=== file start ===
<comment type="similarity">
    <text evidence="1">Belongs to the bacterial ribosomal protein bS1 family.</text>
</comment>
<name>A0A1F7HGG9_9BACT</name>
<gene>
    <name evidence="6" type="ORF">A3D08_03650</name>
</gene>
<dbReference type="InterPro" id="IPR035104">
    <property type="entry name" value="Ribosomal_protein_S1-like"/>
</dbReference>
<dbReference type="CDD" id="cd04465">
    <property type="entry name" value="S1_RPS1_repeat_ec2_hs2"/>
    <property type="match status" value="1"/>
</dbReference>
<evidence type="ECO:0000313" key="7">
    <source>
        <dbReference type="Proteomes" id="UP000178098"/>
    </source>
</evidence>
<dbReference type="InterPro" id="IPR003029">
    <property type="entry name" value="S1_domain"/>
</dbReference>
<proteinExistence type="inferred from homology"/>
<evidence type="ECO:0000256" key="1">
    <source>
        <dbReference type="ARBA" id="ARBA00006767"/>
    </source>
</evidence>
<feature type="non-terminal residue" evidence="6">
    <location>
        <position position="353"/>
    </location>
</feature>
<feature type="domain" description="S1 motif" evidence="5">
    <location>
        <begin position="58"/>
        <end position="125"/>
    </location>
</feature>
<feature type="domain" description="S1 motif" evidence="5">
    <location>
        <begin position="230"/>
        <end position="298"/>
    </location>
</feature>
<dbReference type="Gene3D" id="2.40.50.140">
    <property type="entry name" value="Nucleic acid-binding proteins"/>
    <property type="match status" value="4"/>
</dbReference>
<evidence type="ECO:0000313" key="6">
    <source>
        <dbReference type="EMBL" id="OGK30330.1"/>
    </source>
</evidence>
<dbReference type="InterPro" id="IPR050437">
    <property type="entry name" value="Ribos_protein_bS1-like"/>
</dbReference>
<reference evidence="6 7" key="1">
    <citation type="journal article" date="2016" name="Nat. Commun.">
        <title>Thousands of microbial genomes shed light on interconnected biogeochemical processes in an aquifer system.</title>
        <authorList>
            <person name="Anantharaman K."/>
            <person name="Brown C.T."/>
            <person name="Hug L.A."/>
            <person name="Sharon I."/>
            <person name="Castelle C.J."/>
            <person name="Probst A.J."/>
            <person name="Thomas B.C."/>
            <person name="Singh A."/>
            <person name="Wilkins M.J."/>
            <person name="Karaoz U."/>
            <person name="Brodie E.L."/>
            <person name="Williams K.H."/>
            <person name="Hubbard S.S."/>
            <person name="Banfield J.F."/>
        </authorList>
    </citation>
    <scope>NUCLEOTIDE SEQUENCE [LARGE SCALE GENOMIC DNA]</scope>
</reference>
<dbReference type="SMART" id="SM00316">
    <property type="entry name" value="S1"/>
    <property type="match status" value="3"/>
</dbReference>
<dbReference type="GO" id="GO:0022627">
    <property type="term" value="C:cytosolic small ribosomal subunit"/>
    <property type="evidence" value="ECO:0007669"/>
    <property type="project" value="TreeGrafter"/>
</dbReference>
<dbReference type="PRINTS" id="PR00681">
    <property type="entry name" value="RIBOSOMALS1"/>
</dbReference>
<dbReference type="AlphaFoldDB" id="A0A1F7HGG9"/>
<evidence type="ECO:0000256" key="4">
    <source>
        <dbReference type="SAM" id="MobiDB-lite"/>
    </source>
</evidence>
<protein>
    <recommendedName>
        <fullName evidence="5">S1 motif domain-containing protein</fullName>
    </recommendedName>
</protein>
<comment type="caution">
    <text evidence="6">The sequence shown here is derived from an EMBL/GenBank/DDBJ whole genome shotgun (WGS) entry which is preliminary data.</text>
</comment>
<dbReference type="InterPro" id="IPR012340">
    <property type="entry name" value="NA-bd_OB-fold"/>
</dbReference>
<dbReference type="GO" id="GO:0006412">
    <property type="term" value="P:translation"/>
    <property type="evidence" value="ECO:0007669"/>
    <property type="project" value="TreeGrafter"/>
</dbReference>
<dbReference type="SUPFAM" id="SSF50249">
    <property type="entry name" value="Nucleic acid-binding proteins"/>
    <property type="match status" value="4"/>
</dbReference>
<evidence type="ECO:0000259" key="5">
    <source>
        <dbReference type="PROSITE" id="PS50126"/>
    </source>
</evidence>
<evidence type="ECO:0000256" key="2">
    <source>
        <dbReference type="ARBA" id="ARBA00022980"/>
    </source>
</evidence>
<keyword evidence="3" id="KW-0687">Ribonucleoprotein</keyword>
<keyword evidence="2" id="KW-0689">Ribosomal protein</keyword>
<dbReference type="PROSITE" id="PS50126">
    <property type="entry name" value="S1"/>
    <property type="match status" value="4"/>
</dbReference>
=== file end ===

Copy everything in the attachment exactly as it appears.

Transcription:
<comment type="similarity">
    <text evidence="1">Belongs to the bacterial ribosomal protein bS1 family.</text>
</comment>
<name>A0A1F7HGG9_9BACT</name>
<gene>
    <name evidence="6" type="ORF">A3D08_03650</name>
</gene>
<dbReference type="InterPro" id="IPR035104">
    <property type="entry name" value="Ribosomal_protein_S1-like"/>
</dbReference>
<dbReference type="CDD" id="cd04465">
    <property type="entry name" value="S1_RPS1_repeat_ec2_hs2"/>
    <property type="match status" value="1"/>
</dbReference>
<evidence type="ECO:0000313" key="7">
    <source>
        <dbReference type="Proteomes" id="UP000178098"/>
    </source>
</evidence>
<dbReference type="InterPro" id="IPR003029">
    <property type="entry name" value="S1_domain"/>
</dbReference>
<proteinExistence type="inferred from homology"/>
<evidence type="ECO:0000256" key="1">
    <source>
        <dbReference type="ARBA" id="ARBA00006767"/>
    </source>
</evidence>
<feature type="non-terminal residue" evidence="6">
    <location>
        <position position="353"/>
    </location>
</feature>
<feature type="domain" description="S1 motif" evidence="5">
    <location>
        <begin position="58"/>
        <end position="125"/>
    </location>
</feature>
<feature type="domain" description="S1 motif" evidence="5">
    <location>
        <begin position="230"/>
        <end position="298"/>
    </location>
</feature>
<dbReference type="Gene3D" id="2.40.50.140">
    <property type="entry name" value="Nucleic acid-binding proteins"/>
    <property type="match status" value="4"/>
</dbReference>
<evidence type="ECO:0000313" key="6">
    <source>
        <dbReference type="EMBL" id="OGK30330.1"/>
    </source>
</evidence>
<dbReference type="InterPro" id="IPR050437">
    <property type="entry name" value="Ribos_protein_bS1-like"/>
</dbReference>
<reference evidence="6 7" key="1">
    <citation type="journal article" date="2016" name="Nat. Commun.">
        <title>Thousands of microbial genomes shed light on interconnected biogeochemical processes in an aquifer system.</title>
        <authorList>
            <person name="Anantharaman K."/>
            <person name="Brown C.T."/>
            <person name="Hug L.A."/>
            <person name="Sharon I."/>
            <person name="Castelle C.J."/>
            <person name="Probst A.J."/>
            <person name="Thomas B.C."/>
            <person name="Singh A."/>
            <person name="Wilkins M.J."/>
            <person name="Karaoz U."/>
            <person name="Brodie E.L."/>
            <person name="Williams K.H."/>
            <person name="Hubbard S.S."/>
            <person name="Banfield J.F."/>
        </authorList>
    </citation>
    <scope>NUCLEOTIDE SEQUENCE [LARGE SCALE GENOMIC DNA]</scope>
</reference>
<dbReference type="SMART" id="SM00316">
    <property type="entry name" value="S1"/>
    <property type="match status" value="3"/>
</dbReference>
<dbReference type="GO" id="GO:0022627">
    <property type="term" value="C:cytosolic small ribosomal subunit"/>
    <property type="evidence" value="ECO:0007669"/>
    <property type="project" value="TreeGrafter"/>
</dbReference>
<dbReference type="PRINTS" id="PR00681">
    <property type="entry name" value="RIBOSOMALS1"/>
</dbReference>
<dbReference type="AlphaFoldDB" id="A0A1F7HGG9"/>
<evidence type="ECO:0000256" key="4">
    <source>
        <dbReference type="SAM" id="MobiDB-lite"/>
    </source>
</evidence>
<protein>
    <recommendedName>
        <fullName evidence="5">S1 motif domain-containing protein</fullName>
    </recommendedName>
</protein>
<comment type="caution">
    <text evidence="6">The sequence shown here is derived from an EMBL/GenBank/DDBJ whole genome shotgun (WGS) entry which is preliminary data.</text>
</comment>
<dbReference type="InterPro" id="IPR012340">
    <property type="entry name" value="NA-bd_OB-fold"/>
</dbReference>
<dbReference type="GO" id="GO:0006412">
    <property type="term" value="P:translation"/>
    <property type="evidence" value="ECO:0007669"/>
    <property type="project" value="TreeGrafter"/>
</dbReference>
<dbReference type="SUPFAM" id="SSF50249">
    <property type="entry name" value="Nucleic acid-binding proteins"/>
    <property type="match status" value="4"/>
</dbReference>
<evidence type="ECO:0000259" key="5">
    <source>
        <dbReference type="PROSITE" id="PS50126"/>
    </source>
</evidence>
<evidence type="ECO:0000256" key="2">
    <source>
        <dbReference type="ARBA" id="ARBA00022980"/>
    </source>
</evidence>
<keyword evidence="3" id="KW-0687">Ribonucleoprotein</keyword>
<keyword evidence="2" id="KW-0689">Ribosomal protein</keyword>
<dbReference type="PROSITE" id="PS50126">
    <property type="entry name" value="S1"/>
    <property type="match status" value="4"/>
</dbReference>